water on the Hudson. MNRR spent a boat load of money a few years back to secure the one section that was starting pull away.

RHI, ever wonder why the platform only has a partial canopy? I ll tell ya Conrail started to remove it and the Cliffers pitched a fit. Something to do with the historical nature of the building

HUD its on the national registry of Historic buildings I wouldn't even begin to think of the paper work needed to put in high level platforms. Amtrak already had a bit of an issue when they shot crete the rock wall north of the station to keep it from sliding onto the ROW
  by njtmnrrbuff
 
Metro North will never relocate their Hudson Line out of Peekskill. Even if they relocate their tracks elsewhere in Peekskill, that won't save much travel time. It's very hilly once you walk away from the Hudson River and MNR Hudson Line right of way.

Fort Montgomery is on the west shore of the Hudson, not on the same side of the river where MNR and Amtrak run on. The first two tunnels along the Hudson Line aren't meant for having the trains go super fast. The tunnels at Breakneck Ridge are a different story but even there, I think that the trains are limited to 80 mph. That's still pretty fast.

I don't think it should be super tough to build high level platforms at Hudson Station. Yes, the station is listed on the registry of historical buildings. There have been plenty of train stations listed on the registry of historical buildings that have been converted to high level platforms. Kingston, RI Station, I think is an example. Back to Hudson Station-there is a little bit of a curve where the current platforms are but I don't think it should be much of an issue. Probably the best choice would be to realign the middle track at Hudson Station. In other words, move it a little closer to where the outermost track is that's closest to the station building so that way, a center island platform can be built. If the center island high level platform doesn't work, then I would add two side high level platforms and just eliminate the track closest to the station building. This track, I don't think, is active. Of course, the two side high level platform option should also involve building a pedestrian underpass to get between the two tracks.

Rhinecliff is definately a historical station but it needs a very serious upgrade.
  by NaugyRR
 
Railjunkie wrote: Thu Jun 11, 2020 11:22 am RHI, ever wonder why the platform only has a partial canopy? I ll tell ya Conrail started to remove it and the Cliffers pitched a fit. Something to do with the historical nature of the building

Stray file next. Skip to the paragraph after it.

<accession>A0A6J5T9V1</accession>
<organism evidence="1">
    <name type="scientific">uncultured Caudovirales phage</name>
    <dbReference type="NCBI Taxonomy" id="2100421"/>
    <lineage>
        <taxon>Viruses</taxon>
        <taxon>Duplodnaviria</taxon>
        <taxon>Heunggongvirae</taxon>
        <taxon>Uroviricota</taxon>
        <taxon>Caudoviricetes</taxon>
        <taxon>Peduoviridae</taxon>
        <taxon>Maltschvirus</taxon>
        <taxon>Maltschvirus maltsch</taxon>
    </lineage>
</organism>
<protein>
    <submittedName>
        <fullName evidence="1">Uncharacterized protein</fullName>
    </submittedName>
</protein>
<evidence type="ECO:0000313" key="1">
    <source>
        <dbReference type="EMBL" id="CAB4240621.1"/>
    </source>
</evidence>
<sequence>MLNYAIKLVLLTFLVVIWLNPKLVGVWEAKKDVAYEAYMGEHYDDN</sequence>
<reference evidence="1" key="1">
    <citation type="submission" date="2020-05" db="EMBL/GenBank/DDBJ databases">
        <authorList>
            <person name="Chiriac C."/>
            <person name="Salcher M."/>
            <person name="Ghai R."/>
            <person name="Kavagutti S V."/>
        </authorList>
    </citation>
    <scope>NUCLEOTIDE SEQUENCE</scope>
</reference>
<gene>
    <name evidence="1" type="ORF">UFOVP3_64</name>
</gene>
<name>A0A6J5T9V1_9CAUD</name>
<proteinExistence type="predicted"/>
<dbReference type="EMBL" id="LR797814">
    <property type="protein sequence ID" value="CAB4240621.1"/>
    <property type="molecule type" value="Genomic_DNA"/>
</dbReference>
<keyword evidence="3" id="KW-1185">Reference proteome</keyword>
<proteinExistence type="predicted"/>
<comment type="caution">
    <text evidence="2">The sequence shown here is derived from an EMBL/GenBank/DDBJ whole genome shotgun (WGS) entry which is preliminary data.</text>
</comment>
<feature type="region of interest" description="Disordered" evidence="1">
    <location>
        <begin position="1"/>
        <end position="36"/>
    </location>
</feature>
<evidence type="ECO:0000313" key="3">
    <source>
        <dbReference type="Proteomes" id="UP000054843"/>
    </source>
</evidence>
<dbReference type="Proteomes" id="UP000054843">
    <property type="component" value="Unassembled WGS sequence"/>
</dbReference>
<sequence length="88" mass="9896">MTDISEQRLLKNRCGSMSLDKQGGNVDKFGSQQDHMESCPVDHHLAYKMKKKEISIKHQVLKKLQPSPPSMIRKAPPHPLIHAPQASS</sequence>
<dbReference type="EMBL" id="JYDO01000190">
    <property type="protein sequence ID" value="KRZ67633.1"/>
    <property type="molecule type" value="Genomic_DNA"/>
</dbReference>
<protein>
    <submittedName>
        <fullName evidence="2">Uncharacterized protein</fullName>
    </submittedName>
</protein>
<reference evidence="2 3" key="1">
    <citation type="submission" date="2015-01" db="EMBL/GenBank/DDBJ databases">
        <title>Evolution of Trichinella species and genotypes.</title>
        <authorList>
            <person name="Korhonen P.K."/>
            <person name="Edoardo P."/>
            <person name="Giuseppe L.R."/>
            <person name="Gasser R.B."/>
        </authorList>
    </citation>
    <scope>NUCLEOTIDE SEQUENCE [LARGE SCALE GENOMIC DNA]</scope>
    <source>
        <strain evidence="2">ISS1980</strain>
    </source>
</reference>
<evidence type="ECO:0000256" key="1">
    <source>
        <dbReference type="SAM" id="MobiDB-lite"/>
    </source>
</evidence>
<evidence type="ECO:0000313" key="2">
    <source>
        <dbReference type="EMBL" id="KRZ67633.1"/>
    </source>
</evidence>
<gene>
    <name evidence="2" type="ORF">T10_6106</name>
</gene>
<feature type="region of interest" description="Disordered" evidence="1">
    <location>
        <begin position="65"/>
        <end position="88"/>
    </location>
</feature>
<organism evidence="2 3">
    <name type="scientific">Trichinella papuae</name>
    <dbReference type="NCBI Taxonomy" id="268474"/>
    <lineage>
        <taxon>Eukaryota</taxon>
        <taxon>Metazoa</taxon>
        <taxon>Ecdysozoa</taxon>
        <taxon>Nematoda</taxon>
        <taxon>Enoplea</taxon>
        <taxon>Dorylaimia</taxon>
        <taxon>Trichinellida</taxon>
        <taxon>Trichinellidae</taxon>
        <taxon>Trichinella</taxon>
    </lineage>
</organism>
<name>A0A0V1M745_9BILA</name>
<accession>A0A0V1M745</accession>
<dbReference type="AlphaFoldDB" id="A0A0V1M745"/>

That kills me; I'm all for saving historical buildings and land preservation, but at some point safety and efficiency need to allow common sense to prevail. The last time I was there the damn stairs on the north end of the platform shake and rattle as you climb up, and they have netting on the ceiling once you're inside the overpass. The inside of the station house is gorgeous and certainly has a very nostalgic vibe, but you go out to the platform and it's just worn down; the concrete on the platform is cracking, the old posts for the canopy section that was removed look like hell, the lighting is dim and gloomy, the wooden benches are short and uncomfortable.I think if I had to look down at the damn thing everyday I'd rather see something redone and cared for than letting it to rot in the name of preservation. Put some high levels in, rebuild the canopy (full length) to look old but with some LED lighting, and call it a day.

And icing on the cake... with high levels, idiots that stand too close to the edge of the platform when there's three feet of snow on the ground won't get blasted as bad and accuse the railroad for it, haha.
  by Pensyfan19
 
Another thing to be taken into consideration is to restore the two tracks which were pulled up so that the Empire Corridor (one of the busiest passenger and freight corridors in the U.S.) would have four tracks after Croton Harmon all the way to Buffalo, or even Chicago. This way you have room for Amtrak, high speed express services, and CSX freights all on the same efficient water level route.
  by njtmnrrbuff
 
I think first, NY State should work on upgrading Rhinecliff Station since it seems like that has a lot deficient infrastructure. The steps have to be improved and if the canopy is in poor shape, it should be either worked on or replaced. If it can be upgraded while being raised to make room for a center island high level platform, that would be nice. The more the stairwell, station platform, and canopy at Rhinecliff rots away, then the more of a chance that somebody could get seriously hurt or even killed walking up and down those steps there. This could cause more people to not use Rhinecliff Station. In fact, many people who live around there will drive to Poughkeepsie to take Metro North when heading into NYC.